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Repairs: Console LCD LED back-light

As if my TWIKE wants to be ready for TDST2017, one little thing after the other starts to manifest itself in the last few weeks (spoiler alert: another entry after this one is already lined-up…)

This time it’s the central displays back-light. Unlike previous display problems, which popped-up the first time in India and which originated at Dreifels’ controller (DFC 3.0), this problem is directly linked to the 2×16 character LCD back-light. (yet another spoiler alert: I’m currently writing-up an entry outlining what makes this controller a must-have addition to any TWIKE out there.)

See for yourself how this problem looks like:

 
Time to queue the music and get working!

First we locate the central console. 🙂

20 years old ... and it shows

20 years old … and it shows


 
With a fine screwdriver, guitar pick or plastic pry slowly work around the display and start lifting it carefully. Don’t push in too far, since the central console’s PCB is just below the adhesive foil with the buttons and contains surface mounted components that can be damaged if the tool is pushed in too far.

Holding back the central console display you may encounter as many different types of adhesive as TWIKEs and therefore YMMV when removing it.

In the photo below, you can see at least 4 different adhesives sticking to the PCB!

The dark side of the moon

The dark side of the moon


 
Unplug the cable and take the display to your workbench.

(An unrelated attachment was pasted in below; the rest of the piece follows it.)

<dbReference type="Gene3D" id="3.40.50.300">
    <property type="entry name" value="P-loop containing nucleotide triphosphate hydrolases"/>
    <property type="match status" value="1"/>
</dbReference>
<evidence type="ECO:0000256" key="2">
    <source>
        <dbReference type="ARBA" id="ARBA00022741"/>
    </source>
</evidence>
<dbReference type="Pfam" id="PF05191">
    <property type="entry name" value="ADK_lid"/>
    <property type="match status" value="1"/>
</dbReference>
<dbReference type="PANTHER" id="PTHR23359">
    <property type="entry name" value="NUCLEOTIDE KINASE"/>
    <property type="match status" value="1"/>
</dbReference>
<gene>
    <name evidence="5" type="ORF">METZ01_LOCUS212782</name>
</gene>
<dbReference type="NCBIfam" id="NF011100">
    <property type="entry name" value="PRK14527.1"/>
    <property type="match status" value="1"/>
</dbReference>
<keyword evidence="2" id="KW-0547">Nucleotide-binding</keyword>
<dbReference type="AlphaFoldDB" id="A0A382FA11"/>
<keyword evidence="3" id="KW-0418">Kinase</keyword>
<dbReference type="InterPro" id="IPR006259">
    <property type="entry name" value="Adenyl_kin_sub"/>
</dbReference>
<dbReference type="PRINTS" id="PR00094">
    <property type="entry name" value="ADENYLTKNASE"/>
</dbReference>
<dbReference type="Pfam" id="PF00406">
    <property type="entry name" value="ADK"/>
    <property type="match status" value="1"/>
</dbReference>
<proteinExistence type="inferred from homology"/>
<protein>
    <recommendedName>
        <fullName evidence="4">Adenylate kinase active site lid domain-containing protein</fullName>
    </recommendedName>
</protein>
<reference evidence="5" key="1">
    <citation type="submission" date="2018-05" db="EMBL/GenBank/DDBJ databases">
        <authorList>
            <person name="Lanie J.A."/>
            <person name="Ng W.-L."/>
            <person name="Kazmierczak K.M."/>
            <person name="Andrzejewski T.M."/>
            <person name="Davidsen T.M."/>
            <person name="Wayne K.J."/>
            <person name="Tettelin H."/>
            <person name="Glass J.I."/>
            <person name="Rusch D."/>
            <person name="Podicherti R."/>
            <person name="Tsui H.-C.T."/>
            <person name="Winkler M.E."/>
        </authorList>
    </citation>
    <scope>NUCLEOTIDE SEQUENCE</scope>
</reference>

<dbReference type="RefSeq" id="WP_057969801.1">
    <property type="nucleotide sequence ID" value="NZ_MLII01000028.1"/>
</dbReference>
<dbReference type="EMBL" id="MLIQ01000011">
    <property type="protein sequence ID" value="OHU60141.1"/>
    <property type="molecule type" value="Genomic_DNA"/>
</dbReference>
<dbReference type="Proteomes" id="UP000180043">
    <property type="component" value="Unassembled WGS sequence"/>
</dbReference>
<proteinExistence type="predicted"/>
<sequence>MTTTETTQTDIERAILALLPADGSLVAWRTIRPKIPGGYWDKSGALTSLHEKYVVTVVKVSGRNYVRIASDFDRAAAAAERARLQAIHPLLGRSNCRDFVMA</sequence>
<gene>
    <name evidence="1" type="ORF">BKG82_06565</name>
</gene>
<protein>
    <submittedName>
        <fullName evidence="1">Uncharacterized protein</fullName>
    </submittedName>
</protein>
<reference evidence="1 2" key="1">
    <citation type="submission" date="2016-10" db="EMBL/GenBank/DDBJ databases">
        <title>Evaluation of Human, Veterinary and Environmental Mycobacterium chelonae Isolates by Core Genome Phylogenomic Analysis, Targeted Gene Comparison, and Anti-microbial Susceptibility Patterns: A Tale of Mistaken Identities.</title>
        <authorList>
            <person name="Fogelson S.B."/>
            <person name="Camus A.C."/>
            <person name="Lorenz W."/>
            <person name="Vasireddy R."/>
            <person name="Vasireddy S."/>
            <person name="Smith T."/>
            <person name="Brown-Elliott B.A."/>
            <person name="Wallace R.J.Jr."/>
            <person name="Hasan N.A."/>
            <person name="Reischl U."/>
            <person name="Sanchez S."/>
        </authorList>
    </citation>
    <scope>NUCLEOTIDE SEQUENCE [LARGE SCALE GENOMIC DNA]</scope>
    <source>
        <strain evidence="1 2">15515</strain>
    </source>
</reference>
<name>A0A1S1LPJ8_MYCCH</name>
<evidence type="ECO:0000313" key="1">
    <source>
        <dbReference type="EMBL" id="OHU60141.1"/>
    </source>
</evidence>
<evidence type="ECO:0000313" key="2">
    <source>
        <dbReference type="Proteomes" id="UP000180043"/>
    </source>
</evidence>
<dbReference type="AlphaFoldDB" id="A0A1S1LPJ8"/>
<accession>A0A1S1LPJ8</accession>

This part, too, was repaired previously...14 years ago!

This part, too, was repaired previously…14 years ago!


 
As with my inverter, this part, was also repaired quite some time ago… by the same person 🙂

Luckily, with this problem, locating the source of the problem is rather easy…follow VCC to the display, locate LED back light anode connector, trace back to VCC and you will definitely find a rate-limiting resistor somewhere between these points.

Might this be the culprit?

Might this be the culprit?


 
Typically, these old solder points suffer the most in high-temperature-range applications. My display endures being super-heated in direct sunlight and going to super-cold in frozen winter nights (the coldest my TWIKE has been was -25°)

Very old solder

Very old solder


 
Following the LED anode trace on the LCD daughter board led me to even worse solder points:

Yuk! Awful soldering

Yuk! Awful soldering


 
I decided to clean all these points, apply new flux and solder and take it from there.

Clean soldered points

Clean soldered points


 
Let’s get some fresh solder on that SMD resistor, shall we?

New solder & flux

New solder & flux


 
Testing the newly soldered connections, I found out that the problem wasn’t the solder points but a cracked trace just below the LCD daughter board, before the riser connector. Unable to fix this without de-soldering the display and risking a host of other problems doing so, I chose the most pragmatic solution available…(and a solution I previously used on the upper part of the console)

Bridging the faulty trace

Bridging the faulty trace


 
With this hack all connections were fully restored and I was ready to re-assemble the console.

Fully dismantled front panel

Fully dismantled front panel


 
Removing the upper part of the console gives me the chance to completely remove the 4-5 different versions of (old) adhesive previously used to keep the panel in place.

…and sends me down memory lane, when there was a company called TWIKE AG, a Swiss limited company poised for world domination of personal lightweight transport solutions. 😉

Those were the days...TWIKE AG

Those were the days…TWIKE AG


 
After applying a few small dots of hot glue in each corner (did I mention that I just love hot glue? 🙂 ), TW560s display looks grand again…and is permanently illuminated.